‘Beijing Spring’ Review: The Politics of Aesthetics

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Can art effect real change in the world? To this ever-urgent question, “Beijing Spring” — a new documentary about the titular movement for democratic expression that exploded in the wake of the Cultural Revolution in China — responds with a resounding yes.

Directed by Andy Cohen with Gaylen Ross, the film focuses on the Stars Art Group, a collective of self-taught practitioners who seized on the tumult after Mao Zedong’s death in 1976 and deployed their art like Molotov cocktails. They circulated their paintings and literature via underground magazines; papered revolutionary poems and calligraphy on the famed Democracy Wall; and, most notably, mounted a show on the exterior of the National Art Museum of China after being denied permission to exhibit within.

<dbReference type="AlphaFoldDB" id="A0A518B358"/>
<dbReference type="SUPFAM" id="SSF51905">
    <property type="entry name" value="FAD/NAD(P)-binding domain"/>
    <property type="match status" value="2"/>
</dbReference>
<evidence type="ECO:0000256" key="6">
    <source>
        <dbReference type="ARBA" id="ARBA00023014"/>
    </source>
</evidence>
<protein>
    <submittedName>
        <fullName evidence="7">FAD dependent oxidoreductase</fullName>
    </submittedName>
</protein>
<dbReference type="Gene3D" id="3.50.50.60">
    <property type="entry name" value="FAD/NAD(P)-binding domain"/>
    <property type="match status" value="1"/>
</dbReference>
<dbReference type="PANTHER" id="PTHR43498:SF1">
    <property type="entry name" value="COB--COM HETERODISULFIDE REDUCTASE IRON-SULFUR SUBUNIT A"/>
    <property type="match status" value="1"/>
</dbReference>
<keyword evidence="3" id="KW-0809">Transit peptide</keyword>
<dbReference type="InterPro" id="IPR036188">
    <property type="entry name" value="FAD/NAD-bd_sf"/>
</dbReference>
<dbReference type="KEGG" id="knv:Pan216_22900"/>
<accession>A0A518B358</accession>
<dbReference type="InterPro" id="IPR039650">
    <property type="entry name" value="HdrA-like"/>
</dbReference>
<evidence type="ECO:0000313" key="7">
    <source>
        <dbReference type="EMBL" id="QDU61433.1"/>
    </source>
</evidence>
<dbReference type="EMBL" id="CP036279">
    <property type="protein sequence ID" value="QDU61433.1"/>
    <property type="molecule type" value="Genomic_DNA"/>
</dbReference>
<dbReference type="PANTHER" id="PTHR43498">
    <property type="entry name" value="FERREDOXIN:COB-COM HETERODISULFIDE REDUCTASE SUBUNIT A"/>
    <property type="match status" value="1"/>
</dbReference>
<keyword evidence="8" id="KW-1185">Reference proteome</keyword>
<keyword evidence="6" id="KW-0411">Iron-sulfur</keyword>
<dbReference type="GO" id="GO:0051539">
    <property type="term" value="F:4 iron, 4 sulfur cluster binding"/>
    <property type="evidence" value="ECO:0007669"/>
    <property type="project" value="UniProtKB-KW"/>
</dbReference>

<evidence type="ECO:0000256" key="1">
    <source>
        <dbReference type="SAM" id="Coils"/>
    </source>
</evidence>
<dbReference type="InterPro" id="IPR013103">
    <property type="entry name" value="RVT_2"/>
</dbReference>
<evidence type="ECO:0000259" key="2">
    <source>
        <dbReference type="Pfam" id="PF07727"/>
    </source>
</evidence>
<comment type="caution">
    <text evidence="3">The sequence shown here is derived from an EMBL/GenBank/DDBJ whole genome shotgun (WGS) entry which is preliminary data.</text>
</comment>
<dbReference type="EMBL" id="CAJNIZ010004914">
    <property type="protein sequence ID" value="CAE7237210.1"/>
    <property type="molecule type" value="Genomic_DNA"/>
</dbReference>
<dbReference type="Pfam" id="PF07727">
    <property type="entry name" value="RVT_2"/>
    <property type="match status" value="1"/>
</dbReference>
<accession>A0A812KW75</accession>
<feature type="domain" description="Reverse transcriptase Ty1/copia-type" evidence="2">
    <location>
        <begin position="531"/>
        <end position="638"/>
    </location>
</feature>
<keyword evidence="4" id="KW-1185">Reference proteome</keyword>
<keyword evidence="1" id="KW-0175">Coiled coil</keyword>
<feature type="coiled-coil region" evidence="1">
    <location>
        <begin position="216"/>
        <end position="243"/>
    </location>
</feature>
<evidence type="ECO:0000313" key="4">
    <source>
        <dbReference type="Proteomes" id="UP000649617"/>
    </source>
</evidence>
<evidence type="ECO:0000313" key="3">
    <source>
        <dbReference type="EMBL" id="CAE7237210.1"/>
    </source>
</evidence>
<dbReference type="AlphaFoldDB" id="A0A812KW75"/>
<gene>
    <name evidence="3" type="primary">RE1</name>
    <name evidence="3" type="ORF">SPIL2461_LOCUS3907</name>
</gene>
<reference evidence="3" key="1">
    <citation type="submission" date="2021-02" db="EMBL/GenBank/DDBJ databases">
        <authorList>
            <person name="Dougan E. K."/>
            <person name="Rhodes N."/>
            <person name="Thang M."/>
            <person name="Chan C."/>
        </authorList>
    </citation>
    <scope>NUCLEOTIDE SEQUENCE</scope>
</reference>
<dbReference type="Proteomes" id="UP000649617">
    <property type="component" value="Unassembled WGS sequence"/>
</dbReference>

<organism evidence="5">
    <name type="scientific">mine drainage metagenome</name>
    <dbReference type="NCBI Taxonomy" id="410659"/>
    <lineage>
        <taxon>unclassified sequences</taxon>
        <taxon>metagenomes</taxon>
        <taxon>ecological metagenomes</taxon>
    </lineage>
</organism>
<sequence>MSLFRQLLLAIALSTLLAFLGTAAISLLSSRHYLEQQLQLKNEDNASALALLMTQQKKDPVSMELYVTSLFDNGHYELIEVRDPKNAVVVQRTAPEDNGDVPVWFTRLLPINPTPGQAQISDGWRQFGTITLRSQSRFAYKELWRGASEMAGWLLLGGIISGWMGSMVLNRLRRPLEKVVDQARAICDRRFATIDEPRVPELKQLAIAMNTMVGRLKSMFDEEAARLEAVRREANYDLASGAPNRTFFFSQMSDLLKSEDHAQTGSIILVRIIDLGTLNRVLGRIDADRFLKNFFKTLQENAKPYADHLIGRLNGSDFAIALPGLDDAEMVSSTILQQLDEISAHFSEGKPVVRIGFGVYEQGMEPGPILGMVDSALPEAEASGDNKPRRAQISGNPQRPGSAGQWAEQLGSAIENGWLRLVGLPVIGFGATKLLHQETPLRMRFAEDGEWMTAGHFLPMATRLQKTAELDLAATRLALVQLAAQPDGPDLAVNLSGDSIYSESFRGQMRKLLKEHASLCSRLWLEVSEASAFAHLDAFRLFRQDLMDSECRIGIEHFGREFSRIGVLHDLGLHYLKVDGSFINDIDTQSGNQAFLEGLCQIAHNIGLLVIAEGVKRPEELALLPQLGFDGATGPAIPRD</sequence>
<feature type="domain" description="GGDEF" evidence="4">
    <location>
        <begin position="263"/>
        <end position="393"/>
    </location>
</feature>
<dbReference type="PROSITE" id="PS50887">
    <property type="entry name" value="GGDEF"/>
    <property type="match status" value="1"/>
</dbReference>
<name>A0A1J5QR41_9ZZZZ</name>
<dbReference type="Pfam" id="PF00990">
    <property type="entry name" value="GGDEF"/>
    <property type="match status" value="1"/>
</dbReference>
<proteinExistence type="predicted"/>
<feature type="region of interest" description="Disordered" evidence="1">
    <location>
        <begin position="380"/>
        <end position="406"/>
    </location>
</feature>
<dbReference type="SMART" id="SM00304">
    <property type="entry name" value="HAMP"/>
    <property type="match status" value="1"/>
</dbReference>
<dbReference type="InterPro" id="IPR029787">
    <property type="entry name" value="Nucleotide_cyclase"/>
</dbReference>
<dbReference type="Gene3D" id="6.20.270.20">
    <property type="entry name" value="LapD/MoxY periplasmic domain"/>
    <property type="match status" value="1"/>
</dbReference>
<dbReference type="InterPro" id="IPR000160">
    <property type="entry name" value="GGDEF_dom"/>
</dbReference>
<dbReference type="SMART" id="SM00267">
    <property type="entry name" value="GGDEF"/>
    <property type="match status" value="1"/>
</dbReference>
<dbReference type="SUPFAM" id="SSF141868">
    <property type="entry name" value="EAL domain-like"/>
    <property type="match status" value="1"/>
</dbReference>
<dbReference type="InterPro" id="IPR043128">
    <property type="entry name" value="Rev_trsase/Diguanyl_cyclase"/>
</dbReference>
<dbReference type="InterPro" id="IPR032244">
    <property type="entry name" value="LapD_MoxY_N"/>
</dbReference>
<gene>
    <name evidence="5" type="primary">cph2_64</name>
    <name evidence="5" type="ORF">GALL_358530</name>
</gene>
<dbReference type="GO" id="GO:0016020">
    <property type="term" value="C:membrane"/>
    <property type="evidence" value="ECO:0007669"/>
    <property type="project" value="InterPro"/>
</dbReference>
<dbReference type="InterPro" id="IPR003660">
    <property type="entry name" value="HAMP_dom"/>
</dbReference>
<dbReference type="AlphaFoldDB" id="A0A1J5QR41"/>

Rousing if somewhat schematic, “Beijing Spring” unfolds as a kind of art-history lesson: In interviews, the Stars look back wistfully on their work, which married ravenous experimentation — including abstract styles and nude figures violently forbidden under Mao — with strident political critique. Wang Keping’s sculpture “Idol” uses some canny detailing to turn a likeness of Mao into that of the Buddha, quietly excoriating the leader’s deification.

But the most stirring parts of “Beijing Spring” showcase the power of the cinematic arts. The film weaves in long-unseen footage of the artists’ demonstrations that thrums with both history and stunning aesthetic beauty. Perched on a fence while dodging the police, the young cameraman, Chi Xiaoning, captured the thronging crowds with startling, intuitive immediacy.

Cohen and Ross’s own filmmaking suffers in comparison to the crafts on display within the film: “Beijing Spring” assembles its materials into a by-the-book progression of archival excerpts and talking-head commentary, serving best as a primer on — rather than an embodiment of — the radical possibilities of artistic form.

Beijing Spring
Not rated. In Mandarin and French, with subtitles. Running time: 1 hour 40 minutes. In theaters.

NYT

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